NewsPreviousForecastAnalysisCrude continued gaining for the third consecutive day where it is trading above $85.00 per barrel this morning; meanwhile the dollar declined against a basket of major currencies, alongside the better than expected quarterly corporate earnings and reduced fears regarding Greek debt woes, therefore supporting investors' risk appetite.
Meanwhile, crude futures opened today around $85.54 as they are currently trading around $85.89, after recording its highest around $85.94 and lowest around $85.22 per barrel gaining higher by 0.83%. Meanwhile, crude managed to close yesterday around $85.60 gaining $2.31 per barrel.
The US dollar's drop was one of the major factors that contributed to higher prices; the dollar index fell for the third day breaching the support at 81.90 and targeting 81.30, currently around 81.79 after achieving its highest around 82.09 and lowest around 81.71 till now.
On the other hand, the improved risk appetite supported by solid quarterly earnings was reflected on stock markets that have powered investors demand on higher yielding assets.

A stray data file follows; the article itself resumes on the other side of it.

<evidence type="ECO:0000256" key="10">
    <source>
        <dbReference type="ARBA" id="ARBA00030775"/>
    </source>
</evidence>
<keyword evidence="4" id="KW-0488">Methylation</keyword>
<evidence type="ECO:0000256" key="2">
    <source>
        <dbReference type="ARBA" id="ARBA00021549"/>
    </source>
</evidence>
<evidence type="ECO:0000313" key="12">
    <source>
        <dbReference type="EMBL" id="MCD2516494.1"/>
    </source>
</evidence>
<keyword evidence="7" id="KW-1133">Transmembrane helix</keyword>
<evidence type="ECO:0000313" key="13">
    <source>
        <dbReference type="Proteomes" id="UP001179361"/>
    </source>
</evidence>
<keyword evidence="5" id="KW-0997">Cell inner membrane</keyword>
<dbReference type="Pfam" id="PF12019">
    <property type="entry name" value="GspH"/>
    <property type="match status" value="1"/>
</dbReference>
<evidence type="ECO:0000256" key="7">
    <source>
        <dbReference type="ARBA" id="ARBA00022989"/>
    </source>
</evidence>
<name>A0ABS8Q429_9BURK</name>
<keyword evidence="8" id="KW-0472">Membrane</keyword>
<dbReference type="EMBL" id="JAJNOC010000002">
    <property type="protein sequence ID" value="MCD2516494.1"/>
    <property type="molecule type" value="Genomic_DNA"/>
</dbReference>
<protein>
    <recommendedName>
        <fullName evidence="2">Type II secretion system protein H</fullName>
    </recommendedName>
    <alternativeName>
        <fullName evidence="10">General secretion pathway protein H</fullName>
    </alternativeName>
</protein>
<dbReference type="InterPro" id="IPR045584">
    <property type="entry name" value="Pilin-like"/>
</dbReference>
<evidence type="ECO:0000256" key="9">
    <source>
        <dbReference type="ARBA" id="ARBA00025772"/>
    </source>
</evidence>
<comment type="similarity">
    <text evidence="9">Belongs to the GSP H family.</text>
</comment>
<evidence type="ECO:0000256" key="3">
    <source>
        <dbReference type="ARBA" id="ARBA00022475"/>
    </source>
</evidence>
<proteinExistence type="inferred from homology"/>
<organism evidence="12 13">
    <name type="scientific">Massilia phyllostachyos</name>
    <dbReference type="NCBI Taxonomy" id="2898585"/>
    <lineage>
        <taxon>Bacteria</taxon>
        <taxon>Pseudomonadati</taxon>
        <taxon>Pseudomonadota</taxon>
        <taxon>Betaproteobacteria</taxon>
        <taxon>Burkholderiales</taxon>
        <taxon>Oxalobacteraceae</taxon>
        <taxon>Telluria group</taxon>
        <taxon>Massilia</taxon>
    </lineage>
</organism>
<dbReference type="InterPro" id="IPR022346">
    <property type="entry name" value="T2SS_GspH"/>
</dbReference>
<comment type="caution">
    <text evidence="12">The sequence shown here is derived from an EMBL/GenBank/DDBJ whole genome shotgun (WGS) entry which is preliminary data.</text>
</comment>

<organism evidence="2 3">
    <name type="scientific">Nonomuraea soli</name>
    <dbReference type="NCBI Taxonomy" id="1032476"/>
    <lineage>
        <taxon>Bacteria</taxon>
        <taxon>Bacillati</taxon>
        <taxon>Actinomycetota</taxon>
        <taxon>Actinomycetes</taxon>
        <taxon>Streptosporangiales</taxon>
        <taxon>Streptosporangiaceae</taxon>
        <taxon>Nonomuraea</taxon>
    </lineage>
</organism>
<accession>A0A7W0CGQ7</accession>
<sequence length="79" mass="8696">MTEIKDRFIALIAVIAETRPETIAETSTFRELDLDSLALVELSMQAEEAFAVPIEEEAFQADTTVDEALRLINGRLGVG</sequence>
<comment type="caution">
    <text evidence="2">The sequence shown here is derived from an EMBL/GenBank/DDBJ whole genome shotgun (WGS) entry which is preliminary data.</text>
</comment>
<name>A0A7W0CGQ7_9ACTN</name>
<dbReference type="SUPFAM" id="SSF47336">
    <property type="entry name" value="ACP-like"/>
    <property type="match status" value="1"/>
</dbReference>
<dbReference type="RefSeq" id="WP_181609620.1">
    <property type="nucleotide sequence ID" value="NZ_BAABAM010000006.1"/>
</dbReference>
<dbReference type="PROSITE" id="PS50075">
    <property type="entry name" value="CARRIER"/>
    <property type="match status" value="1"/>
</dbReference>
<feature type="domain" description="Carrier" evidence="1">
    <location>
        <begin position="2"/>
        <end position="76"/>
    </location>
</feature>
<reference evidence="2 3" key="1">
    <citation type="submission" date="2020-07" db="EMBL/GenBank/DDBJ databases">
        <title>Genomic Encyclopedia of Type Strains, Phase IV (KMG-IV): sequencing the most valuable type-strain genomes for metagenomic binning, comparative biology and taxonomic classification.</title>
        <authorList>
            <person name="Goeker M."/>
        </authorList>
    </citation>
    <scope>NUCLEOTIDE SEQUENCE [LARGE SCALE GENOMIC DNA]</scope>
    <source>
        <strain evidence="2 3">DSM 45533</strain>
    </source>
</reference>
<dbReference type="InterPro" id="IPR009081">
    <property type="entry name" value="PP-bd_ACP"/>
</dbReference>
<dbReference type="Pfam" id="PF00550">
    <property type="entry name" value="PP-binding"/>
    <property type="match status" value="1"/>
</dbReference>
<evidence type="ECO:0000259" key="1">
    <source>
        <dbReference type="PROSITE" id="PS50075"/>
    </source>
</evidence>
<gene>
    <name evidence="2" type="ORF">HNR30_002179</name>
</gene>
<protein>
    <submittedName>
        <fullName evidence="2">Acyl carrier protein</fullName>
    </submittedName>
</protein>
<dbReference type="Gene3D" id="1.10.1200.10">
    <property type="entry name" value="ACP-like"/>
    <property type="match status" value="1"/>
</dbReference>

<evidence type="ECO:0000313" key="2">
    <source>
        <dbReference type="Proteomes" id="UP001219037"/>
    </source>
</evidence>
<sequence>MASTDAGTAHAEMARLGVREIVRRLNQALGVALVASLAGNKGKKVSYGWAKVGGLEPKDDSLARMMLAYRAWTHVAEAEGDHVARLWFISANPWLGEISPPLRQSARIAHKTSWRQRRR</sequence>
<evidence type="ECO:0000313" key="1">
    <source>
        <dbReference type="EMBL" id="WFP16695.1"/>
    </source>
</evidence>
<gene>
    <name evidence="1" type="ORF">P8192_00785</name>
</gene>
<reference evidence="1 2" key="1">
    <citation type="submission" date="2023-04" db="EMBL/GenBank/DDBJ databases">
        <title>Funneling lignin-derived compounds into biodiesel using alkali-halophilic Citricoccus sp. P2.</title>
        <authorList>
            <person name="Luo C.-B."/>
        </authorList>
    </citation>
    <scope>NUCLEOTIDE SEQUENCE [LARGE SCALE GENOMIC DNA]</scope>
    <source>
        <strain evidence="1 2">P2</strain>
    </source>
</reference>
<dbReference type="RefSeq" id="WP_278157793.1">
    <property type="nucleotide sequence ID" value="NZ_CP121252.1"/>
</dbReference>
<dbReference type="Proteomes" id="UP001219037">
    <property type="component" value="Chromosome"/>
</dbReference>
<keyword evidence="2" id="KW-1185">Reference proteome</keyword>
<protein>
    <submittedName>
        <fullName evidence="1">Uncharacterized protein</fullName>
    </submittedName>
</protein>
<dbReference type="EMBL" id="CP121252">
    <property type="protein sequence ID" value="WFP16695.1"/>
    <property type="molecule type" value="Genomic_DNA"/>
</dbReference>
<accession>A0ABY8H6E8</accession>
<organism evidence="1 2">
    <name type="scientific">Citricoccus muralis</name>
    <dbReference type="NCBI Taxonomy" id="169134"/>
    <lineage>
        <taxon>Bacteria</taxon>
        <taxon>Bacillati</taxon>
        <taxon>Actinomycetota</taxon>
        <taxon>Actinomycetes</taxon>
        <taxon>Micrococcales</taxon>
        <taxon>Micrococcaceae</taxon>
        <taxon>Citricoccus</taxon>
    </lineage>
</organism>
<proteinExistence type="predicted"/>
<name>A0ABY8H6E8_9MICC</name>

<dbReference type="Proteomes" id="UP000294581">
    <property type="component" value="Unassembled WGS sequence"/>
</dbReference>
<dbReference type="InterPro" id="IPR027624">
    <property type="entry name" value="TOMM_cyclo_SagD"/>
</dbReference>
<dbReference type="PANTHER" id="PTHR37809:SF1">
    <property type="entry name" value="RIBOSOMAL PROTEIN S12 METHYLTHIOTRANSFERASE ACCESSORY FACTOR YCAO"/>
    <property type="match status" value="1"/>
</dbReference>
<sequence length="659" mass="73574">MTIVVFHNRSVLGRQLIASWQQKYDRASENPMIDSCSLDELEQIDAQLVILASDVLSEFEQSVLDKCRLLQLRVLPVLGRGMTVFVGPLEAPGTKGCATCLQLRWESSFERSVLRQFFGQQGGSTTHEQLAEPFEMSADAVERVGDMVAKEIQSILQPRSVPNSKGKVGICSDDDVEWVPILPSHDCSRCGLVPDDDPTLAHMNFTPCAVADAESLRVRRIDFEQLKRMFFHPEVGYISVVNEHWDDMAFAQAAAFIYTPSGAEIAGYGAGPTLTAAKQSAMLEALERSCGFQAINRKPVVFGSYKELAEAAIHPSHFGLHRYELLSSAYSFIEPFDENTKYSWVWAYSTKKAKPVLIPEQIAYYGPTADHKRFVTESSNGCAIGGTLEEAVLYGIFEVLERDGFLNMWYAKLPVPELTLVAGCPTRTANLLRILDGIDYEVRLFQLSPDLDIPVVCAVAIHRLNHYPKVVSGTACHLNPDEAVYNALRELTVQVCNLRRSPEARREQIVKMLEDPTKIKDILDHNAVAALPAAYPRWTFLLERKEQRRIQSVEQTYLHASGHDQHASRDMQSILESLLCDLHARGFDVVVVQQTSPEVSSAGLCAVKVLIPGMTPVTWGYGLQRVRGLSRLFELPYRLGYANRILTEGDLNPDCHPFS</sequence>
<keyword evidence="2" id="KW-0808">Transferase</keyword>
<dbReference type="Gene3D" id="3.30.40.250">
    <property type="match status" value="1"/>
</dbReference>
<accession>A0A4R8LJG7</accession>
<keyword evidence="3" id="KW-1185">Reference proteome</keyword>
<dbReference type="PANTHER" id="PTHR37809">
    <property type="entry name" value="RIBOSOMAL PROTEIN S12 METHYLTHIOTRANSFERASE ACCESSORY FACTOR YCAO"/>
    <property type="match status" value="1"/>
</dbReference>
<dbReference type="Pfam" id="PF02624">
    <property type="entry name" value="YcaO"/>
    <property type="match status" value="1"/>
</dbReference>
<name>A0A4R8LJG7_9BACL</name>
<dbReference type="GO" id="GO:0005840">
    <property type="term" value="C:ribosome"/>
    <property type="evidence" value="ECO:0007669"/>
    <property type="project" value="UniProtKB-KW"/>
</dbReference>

In addition, the Dow Jones which was beaten by major manufacturing company shares in the US closed yesterday's session with gains by 122.00 or by 1.10% to close around 11167.00. Also, Asian stock markets managed to rise as well, spearheaded by the Japanese Nikkei that closed with gains by 133.00 or by 1.21% recording 11057.00.
The RJ/CRB commodity index yesterday managed to also follow its counterparts and ascend by 0.78 points to record 275.29. Meanwhile, Brent today recorded a rise by $0.48 or by 0.55%, recording $87.38 per barrel in today's early session.
As for the awaited data that may affect crude's trading could be represented in any announcement regarding the Greek debt crisis, which will constantly reflect on risk levels in markets. On the other hand, the preliminary reading for the first quarter of the US GDP, the largest energy consumer in the world, is expected to be released today and may affect today's trading alongside more corporate earnings.